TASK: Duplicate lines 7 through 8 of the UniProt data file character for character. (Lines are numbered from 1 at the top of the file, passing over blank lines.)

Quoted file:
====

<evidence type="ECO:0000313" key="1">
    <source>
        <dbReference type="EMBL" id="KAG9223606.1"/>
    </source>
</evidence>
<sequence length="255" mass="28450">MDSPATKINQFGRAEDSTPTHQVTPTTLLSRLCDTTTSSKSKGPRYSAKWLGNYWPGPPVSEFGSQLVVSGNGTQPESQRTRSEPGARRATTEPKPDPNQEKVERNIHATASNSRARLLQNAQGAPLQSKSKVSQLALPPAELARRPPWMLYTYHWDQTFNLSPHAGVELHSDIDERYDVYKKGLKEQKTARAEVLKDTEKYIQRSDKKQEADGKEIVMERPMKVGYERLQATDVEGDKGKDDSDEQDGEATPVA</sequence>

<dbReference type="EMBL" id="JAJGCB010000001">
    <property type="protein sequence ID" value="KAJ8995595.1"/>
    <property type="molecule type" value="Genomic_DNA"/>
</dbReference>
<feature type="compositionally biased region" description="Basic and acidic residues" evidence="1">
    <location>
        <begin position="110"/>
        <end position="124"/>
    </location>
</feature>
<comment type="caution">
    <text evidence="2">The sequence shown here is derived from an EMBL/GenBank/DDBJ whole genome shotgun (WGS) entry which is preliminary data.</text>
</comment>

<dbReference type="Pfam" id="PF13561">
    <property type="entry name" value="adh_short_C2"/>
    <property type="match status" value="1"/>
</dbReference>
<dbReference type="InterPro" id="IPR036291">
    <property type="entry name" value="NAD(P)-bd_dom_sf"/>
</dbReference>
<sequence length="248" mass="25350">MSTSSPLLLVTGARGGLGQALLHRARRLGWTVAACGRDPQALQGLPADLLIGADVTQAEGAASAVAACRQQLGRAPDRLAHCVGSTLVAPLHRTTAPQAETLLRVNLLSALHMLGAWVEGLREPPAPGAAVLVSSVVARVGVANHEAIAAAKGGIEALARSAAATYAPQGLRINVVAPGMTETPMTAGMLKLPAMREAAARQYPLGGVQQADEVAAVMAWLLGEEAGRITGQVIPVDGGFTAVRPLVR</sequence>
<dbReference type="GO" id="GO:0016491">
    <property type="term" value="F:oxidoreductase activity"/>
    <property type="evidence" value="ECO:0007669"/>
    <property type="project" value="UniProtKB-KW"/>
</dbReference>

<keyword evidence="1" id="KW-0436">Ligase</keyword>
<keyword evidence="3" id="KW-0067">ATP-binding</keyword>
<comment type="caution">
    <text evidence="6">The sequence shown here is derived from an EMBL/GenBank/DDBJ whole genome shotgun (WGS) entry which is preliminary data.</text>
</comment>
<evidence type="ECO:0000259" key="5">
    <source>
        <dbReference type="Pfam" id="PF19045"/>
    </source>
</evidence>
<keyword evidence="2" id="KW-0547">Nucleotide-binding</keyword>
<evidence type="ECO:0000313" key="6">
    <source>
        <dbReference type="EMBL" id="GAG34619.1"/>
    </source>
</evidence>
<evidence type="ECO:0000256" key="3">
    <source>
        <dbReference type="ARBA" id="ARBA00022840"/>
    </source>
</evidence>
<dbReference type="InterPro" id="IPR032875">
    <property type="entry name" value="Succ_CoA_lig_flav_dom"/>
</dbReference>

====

<dbReference type="EMBL" id="JAJGCB010000001">
    <property type="protein sequence ID" value="KAJ8995595.1"/>